Lantana Review – Twenty Years On, Ray Lawrence’s Film Becomes a Reflective Drama for Our Current Times



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In the midst of the coronavirus pandemic, I finally got around to watching Lantana. Released in 2001, this is a tragi-romance which surrounds an ensemble of couples whose relationships are either withering or dead. The pandemic taught me not to desire touch or seek intimacy, as we were mandated by the government to disengage in such activities, and it felt like Lantana was pertinent for this reason.

Leon (Anthony Lapaglia) is a police detective engaging in an affair and appears incapable of finding pleasure in any physical intimacy. After famous psychiatrist, Valerie (Barbara Hershey) goes missing, it becomes Leon’s responsibility to discover the perpetrator without invading his own personal deviances. Ten years since its release Lantana demonstrates that the detachment of life, central to the film, is still relevant.

Fronted by Anthony LaPaglia, Lantana boasts a cast of heavyweight Australian actors (Geoffrey Rush, Kerry Armstrong, Vince Colosimo and Rachael Blake) in an ensemble drama reminiscent of Robert Altman’s sprawling films like Nashville. Lantana revolves around the concept of trust and its importance in maintaining love in both professional and platonic relationships. The second movie from English-born Australian-based director Ray Lawrence, whose small filmography demonstrates care in the projects he selects. The screenplay was written by Andrew Bovell from an earlier theatrical play entitled “Speaking in Tongues,” a riff on the divulgence of each of the characters. Bovell’s theatrical background were demonstrated visually throughout the film not least in the static and visibly staged driving scenes.

The sombre tone of the film is evocatively captured by cinematographer Mandy Walker who has since become a champion in Hollywood and key collaborator of Baz Luhrmann. The loneliness of each of the characters is emphasised through the scarcity of two-shots portraying intimate partners at the same time. The sex scenes are shown through separate closeups of both partners showing the individuality of the characters. The slow zooms, almost to a suspicious pace, incorporated throughout but particularly during the psychiatric consultations caused a degree of detachment as well.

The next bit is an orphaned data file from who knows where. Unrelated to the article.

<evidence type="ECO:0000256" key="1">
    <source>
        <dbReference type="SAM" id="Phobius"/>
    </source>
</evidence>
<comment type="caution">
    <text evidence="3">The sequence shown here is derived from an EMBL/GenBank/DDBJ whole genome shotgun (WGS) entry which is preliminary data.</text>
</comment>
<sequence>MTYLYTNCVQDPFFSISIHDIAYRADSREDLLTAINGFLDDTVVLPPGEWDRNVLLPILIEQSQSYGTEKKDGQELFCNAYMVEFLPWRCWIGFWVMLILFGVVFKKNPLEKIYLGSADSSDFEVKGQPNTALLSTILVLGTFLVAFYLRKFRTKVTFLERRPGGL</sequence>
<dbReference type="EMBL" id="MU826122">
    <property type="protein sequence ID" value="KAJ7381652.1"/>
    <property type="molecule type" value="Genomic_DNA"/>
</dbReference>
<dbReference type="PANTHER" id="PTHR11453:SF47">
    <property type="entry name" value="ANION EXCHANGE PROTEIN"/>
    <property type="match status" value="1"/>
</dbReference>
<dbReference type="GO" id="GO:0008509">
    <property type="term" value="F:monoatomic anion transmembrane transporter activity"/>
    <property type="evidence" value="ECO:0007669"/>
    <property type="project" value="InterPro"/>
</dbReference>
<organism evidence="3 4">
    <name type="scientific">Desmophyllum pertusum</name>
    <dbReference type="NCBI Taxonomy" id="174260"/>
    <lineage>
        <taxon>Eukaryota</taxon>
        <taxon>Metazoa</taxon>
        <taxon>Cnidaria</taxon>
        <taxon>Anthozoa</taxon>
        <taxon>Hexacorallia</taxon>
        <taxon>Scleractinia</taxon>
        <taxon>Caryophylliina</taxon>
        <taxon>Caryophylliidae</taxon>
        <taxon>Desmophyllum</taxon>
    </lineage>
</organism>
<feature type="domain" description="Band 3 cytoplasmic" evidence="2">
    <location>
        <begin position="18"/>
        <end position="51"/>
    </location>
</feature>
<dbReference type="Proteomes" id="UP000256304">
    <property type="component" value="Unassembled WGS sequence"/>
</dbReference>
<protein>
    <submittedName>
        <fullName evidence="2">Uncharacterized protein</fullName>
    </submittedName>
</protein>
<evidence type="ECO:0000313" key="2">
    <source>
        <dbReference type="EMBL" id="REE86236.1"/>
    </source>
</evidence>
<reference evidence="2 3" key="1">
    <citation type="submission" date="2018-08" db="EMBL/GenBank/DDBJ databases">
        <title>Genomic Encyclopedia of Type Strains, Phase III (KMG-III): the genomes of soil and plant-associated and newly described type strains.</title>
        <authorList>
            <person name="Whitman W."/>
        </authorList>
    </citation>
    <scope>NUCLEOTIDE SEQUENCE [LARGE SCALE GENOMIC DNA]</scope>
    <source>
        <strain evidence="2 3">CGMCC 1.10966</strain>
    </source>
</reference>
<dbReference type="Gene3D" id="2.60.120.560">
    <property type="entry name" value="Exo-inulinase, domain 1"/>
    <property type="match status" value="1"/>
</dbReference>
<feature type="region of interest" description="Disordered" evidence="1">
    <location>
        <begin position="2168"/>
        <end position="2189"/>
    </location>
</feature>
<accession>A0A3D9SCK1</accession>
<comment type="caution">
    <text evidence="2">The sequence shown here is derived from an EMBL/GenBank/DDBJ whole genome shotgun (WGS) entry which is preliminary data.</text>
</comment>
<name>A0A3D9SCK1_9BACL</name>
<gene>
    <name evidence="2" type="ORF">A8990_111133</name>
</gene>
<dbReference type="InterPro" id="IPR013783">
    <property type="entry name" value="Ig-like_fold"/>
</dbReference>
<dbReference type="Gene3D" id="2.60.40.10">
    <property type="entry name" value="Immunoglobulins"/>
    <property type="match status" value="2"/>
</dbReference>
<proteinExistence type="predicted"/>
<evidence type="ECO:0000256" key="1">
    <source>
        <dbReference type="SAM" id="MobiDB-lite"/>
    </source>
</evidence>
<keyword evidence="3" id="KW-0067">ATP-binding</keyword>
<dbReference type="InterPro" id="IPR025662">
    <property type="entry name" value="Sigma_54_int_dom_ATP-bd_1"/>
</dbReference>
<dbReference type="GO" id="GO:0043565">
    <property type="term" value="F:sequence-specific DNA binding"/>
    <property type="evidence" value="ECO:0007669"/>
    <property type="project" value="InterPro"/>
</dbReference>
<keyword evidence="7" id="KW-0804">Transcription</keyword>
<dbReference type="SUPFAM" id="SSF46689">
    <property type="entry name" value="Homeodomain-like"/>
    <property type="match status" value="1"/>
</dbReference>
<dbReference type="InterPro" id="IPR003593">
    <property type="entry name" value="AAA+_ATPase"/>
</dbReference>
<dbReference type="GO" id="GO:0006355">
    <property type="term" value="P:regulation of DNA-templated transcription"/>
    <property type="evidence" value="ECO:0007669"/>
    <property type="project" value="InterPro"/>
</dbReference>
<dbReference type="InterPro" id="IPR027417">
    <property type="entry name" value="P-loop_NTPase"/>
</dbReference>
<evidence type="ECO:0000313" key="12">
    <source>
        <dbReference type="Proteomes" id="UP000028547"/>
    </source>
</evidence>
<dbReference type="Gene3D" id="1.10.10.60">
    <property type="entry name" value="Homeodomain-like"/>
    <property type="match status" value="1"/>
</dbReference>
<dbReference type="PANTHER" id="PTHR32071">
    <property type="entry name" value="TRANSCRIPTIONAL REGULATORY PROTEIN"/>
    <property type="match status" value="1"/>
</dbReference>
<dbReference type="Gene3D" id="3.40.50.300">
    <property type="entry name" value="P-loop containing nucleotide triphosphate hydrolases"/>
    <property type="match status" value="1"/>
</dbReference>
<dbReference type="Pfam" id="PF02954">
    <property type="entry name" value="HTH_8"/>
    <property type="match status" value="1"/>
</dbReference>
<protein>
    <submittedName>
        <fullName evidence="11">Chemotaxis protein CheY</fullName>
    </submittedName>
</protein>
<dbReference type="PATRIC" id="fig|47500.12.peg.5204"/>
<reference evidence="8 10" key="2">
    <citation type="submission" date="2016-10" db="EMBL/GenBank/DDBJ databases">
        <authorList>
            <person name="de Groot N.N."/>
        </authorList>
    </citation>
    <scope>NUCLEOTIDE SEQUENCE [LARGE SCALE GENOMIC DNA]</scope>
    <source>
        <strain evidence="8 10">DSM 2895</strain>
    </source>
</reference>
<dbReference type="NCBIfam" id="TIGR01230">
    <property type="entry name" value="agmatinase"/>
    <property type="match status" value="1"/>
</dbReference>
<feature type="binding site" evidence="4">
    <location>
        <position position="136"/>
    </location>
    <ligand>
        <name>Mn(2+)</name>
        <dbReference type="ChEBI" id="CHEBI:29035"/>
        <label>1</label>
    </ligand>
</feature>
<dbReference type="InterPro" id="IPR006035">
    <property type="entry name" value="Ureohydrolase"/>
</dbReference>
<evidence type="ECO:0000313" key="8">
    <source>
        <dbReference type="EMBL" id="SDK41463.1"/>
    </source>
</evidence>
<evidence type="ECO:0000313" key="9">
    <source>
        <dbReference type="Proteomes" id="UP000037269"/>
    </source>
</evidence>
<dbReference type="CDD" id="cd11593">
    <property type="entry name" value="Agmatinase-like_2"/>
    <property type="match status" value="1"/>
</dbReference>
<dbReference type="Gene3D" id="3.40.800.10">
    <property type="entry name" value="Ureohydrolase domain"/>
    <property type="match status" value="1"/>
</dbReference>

The film uses tropes of the detective movie in order to focus on the romances of each of the central couples in the movie. In choosing to craft a screenplay in this style, Bovell doesn’t achieve the success of the detective genre due to the screenplay’s hybridity as a romance and cop film. This is shown through the central conflict of the characters being internalised. Leon’s stasis isn’t shifted by solving crimes through his job, it’s altered by shifting the way he thinks about himself. Thus, the traditional ploy of a great cop film of the twist at the end, isn’t apparent. The clues and mystery surrounding Valerie’s disappearance are only ever second hand to the driving conflict within each of the characters.  

Leon’s middle-class ennui and his romantic alienation from wife Sonja (Kerry Armstrong) holds resemblance to Kevin Spacey’s portrayal as Lester Burnham in Sam Mendes’ film American Beauty, released around the same time. The “man-with-everything-and-nothing” is a worn stereotype but it seems this period produced a gamut of such characters. The surreal and erotic tone of the film mixed with the tropes of a noir meant the film also carried similarities to David Lynch’s oeuvre, particularly his then recently released Mulholland Drive. This was evoked through the lighting and mysterious unease portrayed out in the Sydney suburbs. Lynch’s focus on psychosis was portrayed here, particularly through the character of Valerie whose stability is shattered after the death of her daughter leaving her and husband John (Geoffrey Rush) grief-stricken. 

The early 2000s are memorable for a variety of reasons not least the kitsch style they seemed to proliferate. Lantana capitalises on this aesthetic and it’s particularly evident through the soundtrack scored by singer-songwriter Paul Kelly. The score feels out of place due to its lack of intensity and its reliance on emphasising emotional hollowness rather than the action portrayed on screen. At times it felt like scenes were straight from an elevator muzak jingle. A more bass and drum kick heavy score would have been appropriate. 

An issue with ensemble cast dramas is that often scenes can encompass too large a number of speaking roles leaving the audience without attachment to the driving protagonist in the scene. Lantana counteracted this by providing a perfectly sealed hermeneutic diegesis through which the action was believable and constantly resonated with the viewer. This was particularly shown through the montage scene as different characters witness the same news report in different environments. Perhaps Bovell’s theatrical roots provided this tightness but it was very refreshing. This balanced hermeneutic world linked back to the film’s focus on desensitisation and numbness well, and twenty years on in the midst of a pandemic where the sensation of touch is cursed holds relevance today.

Director: Ray Lawrence

Cast: Anthony LaPaglia, Kerry Armstrong, Vince Colosimo, Rachael Blake

Writer: Andrew Bovell (based on his play, Speaking in Tongues)

Editing: Karl Sodersten

Cinematography: Mandy Walker

Score: Paul Kelly

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